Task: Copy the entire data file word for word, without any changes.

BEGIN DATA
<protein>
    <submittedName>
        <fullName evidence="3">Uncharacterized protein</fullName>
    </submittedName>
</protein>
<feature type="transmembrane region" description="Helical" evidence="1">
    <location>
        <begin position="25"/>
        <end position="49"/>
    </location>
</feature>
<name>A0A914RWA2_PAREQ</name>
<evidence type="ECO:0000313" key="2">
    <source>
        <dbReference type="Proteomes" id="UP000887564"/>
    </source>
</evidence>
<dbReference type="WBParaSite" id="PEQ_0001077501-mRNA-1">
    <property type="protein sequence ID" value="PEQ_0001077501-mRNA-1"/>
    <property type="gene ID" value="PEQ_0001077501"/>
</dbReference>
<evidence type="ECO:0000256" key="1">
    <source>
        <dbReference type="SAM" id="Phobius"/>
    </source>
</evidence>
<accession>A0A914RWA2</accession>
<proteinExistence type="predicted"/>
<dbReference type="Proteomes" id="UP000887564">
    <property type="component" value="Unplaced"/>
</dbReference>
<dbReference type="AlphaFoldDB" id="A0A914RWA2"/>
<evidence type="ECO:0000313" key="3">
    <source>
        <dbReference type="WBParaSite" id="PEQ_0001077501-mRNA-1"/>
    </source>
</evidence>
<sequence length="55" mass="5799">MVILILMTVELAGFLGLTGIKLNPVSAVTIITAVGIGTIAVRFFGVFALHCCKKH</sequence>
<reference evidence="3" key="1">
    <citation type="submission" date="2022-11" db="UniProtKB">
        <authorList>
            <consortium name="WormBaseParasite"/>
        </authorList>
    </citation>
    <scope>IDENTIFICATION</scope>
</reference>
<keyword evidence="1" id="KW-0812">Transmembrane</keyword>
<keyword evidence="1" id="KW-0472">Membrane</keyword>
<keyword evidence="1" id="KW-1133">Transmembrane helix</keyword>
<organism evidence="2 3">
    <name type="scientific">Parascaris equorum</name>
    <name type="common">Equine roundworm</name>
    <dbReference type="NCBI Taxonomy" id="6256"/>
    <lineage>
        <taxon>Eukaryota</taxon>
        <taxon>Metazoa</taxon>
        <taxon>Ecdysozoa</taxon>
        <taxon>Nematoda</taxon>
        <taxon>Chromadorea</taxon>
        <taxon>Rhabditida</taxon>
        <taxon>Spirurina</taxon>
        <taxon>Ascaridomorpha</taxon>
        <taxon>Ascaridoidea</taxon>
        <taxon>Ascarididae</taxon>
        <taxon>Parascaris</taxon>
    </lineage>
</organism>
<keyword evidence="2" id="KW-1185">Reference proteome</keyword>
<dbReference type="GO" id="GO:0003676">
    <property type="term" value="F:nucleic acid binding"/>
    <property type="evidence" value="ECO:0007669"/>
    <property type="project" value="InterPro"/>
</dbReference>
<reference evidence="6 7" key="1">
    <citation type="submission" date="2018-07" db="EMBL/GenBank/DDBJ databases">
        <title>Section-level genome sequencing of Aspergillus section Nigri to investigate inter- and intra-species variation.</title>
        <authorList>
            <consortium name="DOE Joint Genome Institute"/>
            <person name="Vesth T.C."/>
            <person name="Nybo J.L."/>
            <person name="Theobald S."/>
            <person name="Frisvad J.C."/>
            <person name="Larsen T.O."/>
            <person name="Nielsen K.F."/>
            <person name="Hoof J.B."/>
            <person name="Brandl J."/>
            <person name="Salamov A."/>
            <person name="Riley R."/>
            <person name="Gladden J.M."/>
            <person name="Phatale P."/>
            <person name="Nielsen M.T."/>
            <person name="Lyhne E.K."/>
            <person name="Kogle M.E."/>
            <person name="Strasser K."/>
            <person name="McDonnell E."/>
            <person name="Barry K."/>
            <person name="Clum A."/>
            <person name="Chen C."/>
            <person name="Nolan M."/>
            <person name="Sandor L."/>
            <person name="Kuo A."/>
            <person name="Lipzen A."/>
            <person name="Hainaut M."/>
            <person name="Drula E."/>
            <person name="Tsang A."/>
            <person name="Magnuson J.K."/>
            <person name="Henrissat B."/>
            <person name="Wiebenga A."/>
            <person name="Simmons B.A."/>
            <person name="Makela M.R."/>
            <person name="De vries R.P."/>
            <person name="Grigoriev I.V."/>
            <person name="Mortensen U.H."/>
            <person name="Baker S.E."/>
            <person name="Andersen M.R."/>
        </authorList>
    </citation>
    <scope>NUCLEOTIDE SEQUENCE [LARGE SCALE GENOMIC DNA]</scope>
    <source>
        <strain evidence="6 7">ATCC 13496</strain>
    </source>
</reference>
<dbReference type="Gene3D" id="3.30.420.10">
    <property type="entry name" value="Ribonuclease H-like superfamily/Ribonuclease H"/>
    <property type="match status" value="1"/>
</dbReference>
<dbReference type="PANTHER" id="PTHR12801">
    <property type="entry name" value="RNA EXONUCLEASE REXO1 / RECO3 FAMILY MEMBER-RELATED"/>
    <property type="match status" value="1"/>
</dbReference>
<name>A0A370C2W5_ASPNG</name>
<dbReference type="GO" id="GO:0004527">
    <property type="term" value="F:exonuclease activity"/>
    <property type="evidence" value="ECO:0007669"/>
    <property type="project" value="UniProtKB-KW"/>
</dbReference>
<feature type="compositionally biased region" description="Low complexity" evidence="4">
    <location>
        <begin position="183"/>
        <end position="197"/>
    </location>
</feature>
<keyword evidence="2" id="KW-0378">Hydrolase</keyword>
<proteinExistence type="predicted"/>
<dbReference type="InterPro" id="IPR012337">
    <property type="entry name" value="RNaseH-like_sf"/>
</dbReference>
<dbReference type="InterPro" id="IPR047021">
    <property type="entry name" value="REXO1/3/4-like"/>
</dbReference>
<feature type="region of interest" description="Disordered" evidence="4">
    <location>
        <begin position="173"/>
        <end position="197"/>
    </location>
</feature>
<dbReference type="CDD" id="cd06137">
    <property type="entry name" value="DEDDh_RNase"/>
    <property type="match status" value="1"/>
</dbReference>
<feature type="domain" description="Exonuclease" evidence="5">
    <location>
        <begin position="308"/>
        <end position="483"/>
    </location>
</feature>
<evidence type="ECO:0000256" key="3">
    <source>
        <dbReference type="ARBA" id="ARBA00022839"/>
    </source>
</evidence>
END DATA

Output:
<protein>
    <submittedName>
        <fullName evidence="3">Uncharacterized protein</fullName>
    </submittedName>
</protein>
<feature type="transmembrane region" description="Helical" evidence="1">
    <location>
        <begin position="25"/>
        <end position="49"/>
    </location>
</feature>
<name>A0A914RWA2_PAREQ</name>
<evidence type="ECO:0000313" key="2">
    <source>
        <dbReference type="Proteomes" id="UP000887564"/>
    </source>
</evidence>
<dbReference type="WBParaSite" id="PEQ_0001077501-mRNA-1">
    <property type="protein sequence ID" value="PEQ_0001077501-mRNA-1"/>
    <property type="gene ID" value="PEQ_0001077501"/>
</dbReference>
<evidence type="ECO:0000256" key="1">
    <source>
        <dbReference type="SAM" id="Phobius"/>
    </source>
</evidence>
<accession>A0A914RWA2</accession>
<proteinExistence type="predicted"/>
<dbReference type="Proteomes" id="UP000887564">
    <property type="component" value="Unplaced"/>
</dbReference>
<dbReference type="AlphaFoldDB" id="A0A914RWA2"/>
<evidence type="ECO:0000313" key="3">
    <source>
        <dbReference type="WBParaSite" id="PEQ_0001077501-mRNA-1"/>
    </source>
</evidence>
<sequence length="55" mass="5799">MVILILMTVELAGFLGLTGIKLNPVSAVTIITAVGIGTIAVRFFGVFALHCCKKH</sequence>
<reference evidence="3" key="1">
    <citation type="submission" date="2022-11" db="UniProtKB">
        <authorList>
            <consortium name="WormBaseParasite"/>
        </authorList>
    </citation>
    <scope>IDENTIFICATION</scope>
</reference>
<keyword evidence="1" id="KW-0812">Transmembrane</keyword>
<keyword evidence="1" id="KW-0472">Membrane</keyword>
<keyword evidence="1" id="KW-1133">Transmembrane helix</keyword>
<organism evidence="2 3">
    <name type="scientific">Parascaris equorum</name>
    <name type="common">Equine roundworm</name>
    <dbReference type="NCBI Taxonomy" id="6256"/>
    <lineage>
        <taxon>Eukaryota</taxon>
        <taxon>Metazoa</taxon>
        <taxon>Ecdysozoa</taxon>
        <taxon>Nematoda</taxon>
        <taxon>Chromadorea</taxon>
        <taxon>Rhabditida</taxon>
        <taxon>Spirurina</taxon>
        <taxon>Ascaridomorpha</taxon>
        <taxon>Ascaridoidea</taxon>
        <taxon>Ascarididae</taxon>
        <taxon>Parascaris</taxon>
    </lineage>
</organism>
<keyword evidence="2" id="KW-1185">Reference proteome</keyword>
<dbReference type="GO" id="GO:0003676">
    <property type="term" value="F:nucleic acid binding"/>
    <property type="evidence" value="ECO:0007669"/>
    <property type="project" value="InterPro"/>
</dbReference>
<reference evidence="6 7" key="1">
    <citation type="submission" date="2018-07" db="EMBL/GenBank/DDBJ databases">
        <title>Section-level genome sequencing of Aspergillus section Nigri to investigate inter- and intra-species variation.</title>
        <authorList>
            <consortium name="DOE Joint Genome Institute"/>
            <person name="Vesth T.C."/>
            <person name="Nybo J.L."/>
            <person name="Theobald S."/>
            <person name="Frisvad J.C."/>
            <person name="Larsen T.O."/>
            <person name="Nielsen K.F."/>
            <person name="Hoof J.B."/>
            <person name="Brandl J."/>
            <person name="Salamov A."/>
            <person name="Riley R."/>
            <person name="Gladden J.M."/>
            <person name="Phatale P."/>
            <person name="Nielsen M.T."/>
            <person name="Lyhne E.K."/>
            <person name="Kogle M.E."/>
            <person name="Strasser K."/>
            <person name="McDonnell E."/>
            <person name="Barry K."/>
            <person name="Clum A."/>
            <person name="Chen C."/>
            <person name="Nolan M."/>
            <person name="Sandor L."/>
            <person name="Kuo A."/>
            <person name="Lipzen A."/>
            <person name="Hainaut M."/>
            <person name="Drula E."/>
            <person name="Tsang A."/>
            <person name="Magnuson J.K."/>
            <person name="Henrissat B."/>
            <person name="Wiebenga A."/>
            <person name="Simmons B.A."/>
            <person name="Makela M.R."/>
            <person name="De vries R.P."/>
            <person name="Grigoriev I.V."/>
            <person name="Mortensen U.H."/>
            <person name="Baker S.E."/>
            <person name="Andersen M.R."/>
        </authorList>
    </citation>
    <scope>NUCLEOTIDE SEQUENCE [LARGE SCALE GENOMIC DNA]</scope>
    <source>
        <strain evidence="6 7">ATCC 13496</strain>
    </source>
</reference>
<dbReference type="Gene3D" id="3.30.420.10">
    <property type="entry name" value="Ribonuclease H-like superfamily/Ribonuclease H"/>
    <property type="match status" value="1"/>
</dbReference>
<dbReference type="PANTHER" id="PTHR12801">
    <property type="entry name" value="RNA EXONUCLEASE REXO1 / RECO3 FAMILY MEMBER-RELATED"/>
    <property type="match status" value="1"/>
</dbReference>
<name>A0A370C2W5_ASPNG</name>
<dbReference type="GO" id="GO:0004527">
    <property type="term" value="F:exonuclease activity"/>
    <property type="evidence" value="ECO:0007669"/>
    <property type="project" value="UniProtKB-KW"/>
</dbReference>
<feature type="compositionally biased region" description="Low complexity" evidence="4">
    <location>
        <begin position="183"/>
        <end position="197"/>
    </location>
</feature>
<keyword evidence="2" id="KW-0378">Hydrolase</keyword>
<proteinExistence type="predicted"/>
<dbReference type="InterPro" id="IPR012337">
    <property type="entry name" value="RNaseH-like_sf"/>
</dbReference>
<dbReference type="InterPro" id="IPR047021">
    <property type="entry name" value="REXO1/3/4-like"/>
</dbReference>
<feature type="region of interest" description="Disordered" evidence="4">
    <location>
        <begin position="173"/>
        <end position="197"/>
    </location>
</feature>
<dbReference type="CDD" id="cd06137">
    <property type="entry name" value="DEDDh_RNase"/>
    <property type="match status" value="1"/>
</dbReference>
<feature type="domain" description="Exonuclease" evidence="5">
    <location>
        <begin position="308"/>
        <end position="483"/>
    </location>
</feature>
<evidence type="ECO:0000256" key="3">
    <source>
        <dbReference type="ARBA" id="ARBA00022839"/>
    </source>
</evidence>